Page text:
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‘Class A’ Bigfoot Report Reveals Little about the Beast—and Much about the Seekers


Benjamin Radford is a research fellow at the Committee for Skeptical Inquiry and author or coauthor of several books, including Investigating Ghosts: The Scientific Search for Spirits.

Q: I heard about a Bigfoot sighting not far from here. It happened a few years ago. There was a team of firefighters working on the Tres Lagunas fire in northern New Mexico. They saw a Bigfoot not far away, out in the open during the daytime, and it couldn’t have been a deer or bear. What do you think about that case?

—Michelle M.

A: I was asked the above question at a local writer’s group meeting by a fellow writer who heard some of my book subjects (including lake monsters and the chupacabra). I replied that I hadn’t heard of that specific sighting, but that I’d look into it. She seemed slightly surprised that I—as a New Mexico–based Bigfoot researcher of some minor renown— wasn’t familiar with such a significant, credible sighting in our home state.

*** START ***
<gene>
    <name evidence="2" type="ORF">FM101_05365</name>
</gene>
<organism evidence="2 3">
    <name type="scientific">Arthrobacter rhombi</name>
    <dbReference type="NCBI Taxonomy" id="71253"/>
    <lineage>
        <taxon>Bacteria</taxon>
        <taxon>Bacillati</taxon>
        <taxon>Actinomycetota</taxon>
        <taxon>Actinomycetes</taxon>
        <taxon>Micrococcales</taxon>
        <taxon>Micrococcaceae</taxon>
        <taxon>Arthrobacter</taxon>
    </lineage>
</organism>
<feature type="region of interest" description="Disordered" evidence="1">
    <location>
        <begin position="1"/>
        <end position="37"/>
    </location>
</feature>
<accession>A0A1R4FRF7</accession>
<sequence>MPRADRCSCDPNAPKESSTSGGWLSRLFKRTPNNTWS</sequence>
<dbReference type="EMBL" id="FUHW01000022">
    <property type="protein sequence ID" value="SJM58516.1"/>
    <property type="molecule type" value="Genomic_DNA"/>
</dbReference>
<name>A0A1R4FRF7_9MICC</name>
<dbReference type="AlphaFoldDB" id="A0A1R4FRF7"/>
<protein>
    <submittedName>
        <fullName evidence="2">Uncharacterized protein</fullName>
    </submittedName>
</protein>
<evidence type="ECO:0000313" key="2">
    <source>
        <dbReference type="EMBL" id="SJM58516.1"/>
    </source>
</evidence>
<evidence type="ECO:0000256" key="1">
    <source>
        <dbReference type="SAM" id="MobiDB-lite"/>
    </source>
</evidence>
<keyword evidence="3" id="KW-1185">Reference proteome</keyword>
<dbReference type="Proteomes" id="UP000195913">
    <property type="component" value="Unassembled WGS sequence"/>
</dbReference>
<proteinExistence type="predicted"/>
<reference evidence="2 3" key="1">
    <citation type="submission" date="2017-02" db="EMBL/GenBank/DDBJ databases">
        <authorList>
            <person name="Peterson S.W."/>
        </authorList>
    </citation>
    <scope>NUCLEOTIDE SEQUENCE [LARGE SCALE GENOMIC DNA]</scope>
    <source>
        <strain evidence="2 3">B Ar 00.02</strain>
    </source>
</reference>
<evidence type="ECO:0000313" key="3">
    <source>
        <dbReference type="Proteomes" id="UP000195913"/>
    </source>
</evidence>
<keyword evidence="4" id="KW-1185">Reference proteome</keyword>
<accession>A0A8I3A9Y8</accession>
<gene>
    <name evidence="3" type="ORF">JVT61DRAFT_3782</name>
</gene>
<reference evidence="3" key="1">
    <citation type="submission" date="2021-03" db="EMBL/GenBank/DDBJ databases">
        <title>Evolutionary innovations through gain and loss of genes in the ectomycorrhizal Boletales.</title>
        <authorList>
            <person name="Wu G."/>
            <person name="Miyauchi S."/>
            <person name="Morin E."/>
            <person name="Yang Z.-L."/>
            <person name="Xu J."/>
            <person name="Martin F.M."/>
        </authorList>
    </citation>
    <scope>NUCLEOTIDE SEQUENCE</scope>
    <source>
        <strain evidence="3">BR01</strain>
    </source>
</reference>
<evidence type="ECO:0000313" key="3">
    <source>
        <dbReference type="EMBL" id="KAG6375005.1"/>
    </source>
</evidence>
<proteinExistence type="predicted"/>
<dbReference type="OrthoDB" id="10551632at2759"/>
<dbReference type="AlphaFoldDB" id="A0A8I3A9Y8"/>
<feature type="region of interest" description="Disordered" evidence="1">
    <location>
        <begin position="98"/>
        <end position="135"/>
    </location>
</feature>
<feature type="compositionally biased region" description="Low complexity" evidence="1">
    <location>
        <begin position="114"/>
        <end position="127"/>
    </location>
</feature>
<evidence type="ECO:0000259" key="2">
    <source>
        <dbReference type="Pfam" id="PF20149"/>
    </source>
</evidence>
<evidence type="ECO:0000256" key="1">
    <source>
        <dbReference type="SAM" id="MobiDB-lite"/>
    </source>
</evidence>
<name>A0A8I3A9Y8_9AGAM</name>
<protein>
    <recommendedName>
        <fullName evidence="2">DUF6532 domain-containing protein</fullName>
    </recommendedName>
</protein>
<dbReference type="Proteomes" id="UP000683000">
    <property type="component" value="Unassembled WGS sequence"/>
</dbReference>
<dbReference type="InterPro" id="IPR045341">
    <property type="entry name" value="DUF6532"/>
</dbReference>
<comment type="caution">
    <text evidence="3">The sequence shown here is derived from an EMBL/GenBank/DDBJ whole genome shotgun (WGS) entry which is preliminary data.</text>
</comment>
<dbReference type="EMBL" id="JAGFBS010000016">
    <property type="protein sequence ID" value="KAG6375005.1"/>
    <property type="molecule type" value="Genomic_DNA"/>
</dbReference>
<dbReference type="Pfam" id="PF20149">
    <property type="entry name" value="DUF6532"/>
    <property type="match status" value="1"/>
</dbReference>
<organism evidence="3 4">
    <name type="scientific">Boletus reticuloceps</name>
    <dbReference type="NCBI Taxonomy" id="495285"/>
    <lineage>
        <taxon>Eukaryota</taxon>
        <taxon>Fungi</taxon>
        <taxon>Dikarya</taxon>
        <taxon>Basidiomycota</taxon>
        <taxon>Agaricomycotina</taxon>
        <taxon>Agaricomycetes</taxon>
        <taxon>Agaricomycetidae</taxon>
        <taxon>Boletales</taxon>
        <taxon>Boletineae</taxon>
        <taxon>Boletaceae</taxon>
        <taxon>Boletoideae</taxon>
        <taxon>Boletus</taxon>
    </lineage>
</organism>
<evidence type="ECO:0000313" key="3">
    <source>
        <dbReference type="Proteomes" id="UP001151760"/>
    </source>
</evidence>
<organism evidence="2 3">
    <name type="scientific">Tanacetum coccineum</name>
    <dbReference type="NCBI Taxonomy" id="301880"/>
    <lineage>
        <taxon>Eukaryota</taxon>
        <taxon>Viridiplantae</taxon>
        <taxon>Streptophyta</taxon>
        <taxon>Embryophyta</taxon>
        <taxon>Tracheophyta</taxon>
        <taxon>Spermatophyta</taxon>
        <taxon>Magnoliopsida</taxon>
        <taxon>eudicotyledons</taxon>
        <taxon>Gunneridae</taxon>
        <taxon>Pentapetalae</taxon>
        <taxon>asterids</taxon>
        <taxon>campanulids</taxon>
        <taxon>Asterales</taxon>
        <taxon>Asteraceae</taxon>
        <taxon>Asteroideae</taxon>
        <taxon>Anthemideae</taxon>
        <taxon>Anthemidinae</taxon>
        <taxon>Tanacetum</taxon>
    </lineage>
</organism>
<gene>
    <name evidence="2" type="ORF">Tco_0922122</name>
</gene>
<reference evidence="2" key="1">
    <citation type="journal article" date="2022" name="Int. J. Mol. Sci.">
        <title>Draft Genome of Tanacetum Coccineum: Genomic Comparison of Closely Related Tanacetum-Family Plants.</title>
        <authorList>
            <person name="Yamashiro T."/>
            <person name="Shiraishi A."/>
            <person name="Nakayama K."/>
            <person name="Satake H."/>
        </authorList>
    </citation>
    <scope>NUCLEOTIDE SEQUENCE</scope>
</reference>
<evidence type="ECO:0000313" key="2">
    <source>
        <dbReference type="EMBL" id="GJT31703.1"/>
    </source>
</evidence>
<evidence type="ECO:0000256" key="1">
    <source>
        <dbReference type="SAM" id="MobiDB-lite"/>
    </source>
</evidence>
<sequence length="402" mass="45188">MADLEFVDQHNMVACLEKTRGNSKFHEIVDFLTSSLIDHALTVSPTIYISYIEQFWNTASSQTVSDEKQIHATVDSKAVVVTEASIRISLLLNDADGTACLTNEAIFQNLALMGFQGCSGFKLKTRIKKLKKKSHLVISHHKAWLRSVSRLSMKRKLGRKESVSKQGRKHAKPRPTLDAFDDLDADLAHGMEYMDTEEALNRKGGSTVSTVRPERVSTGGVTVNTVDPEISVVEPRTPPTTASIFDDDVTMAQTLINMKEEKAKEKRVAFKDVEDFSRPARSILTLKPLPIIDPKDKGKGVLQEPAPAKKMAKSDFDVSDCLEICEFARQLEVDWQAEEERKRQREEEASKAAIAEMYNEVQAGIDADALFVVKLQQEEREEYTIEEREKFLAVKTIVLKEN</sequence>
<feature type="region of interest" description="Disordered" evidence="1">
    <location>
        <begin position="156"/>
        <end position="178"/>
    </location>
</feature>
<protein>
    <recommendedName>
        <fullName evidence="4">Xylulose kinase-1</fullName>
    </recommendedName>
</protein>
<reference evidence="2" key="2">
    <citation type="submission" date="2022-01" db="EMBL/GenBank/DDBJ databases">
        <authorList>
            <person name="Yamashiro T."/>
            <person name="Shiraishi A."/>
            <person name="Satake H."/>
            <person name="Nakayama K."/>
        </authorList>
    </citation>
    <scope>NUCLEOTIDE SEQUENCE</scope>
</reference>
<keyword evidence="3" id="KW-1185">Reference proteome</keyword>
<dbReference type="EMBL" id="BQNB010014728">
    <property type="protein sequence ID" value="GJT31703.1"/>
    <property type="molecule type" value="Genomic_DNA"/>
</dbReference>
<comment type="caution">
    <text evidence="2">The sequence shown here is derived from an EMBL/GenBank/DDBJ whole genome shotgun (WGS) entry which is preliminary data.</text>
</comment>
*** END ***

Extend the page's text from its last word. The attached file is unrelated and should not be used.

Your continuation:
Much of the Land of Enchantment is of course desert—and thus not an ideal habitat for a group of large creatures that presumably hide from scrutiny under the verdant canopy of the densely forested Pacific Northwest and other sylvan regions—but there are several forests and remote areas with water and food that could theoretically support large unknown animals. Occasional reports, none of them particularly credible, have emerged about Bigfoot sightings in the foothills of the Sandia Mountains in Albuquerque (not far from where SI Editor Ken Frazier lives) and farther north. The Tres Lagunas fire she referred to was started by a tree falling on a power line on May 30, 2013, that burned 10,200 acres of land in the Pecos Canyon area of northern New Mexico over the course of three weeks.

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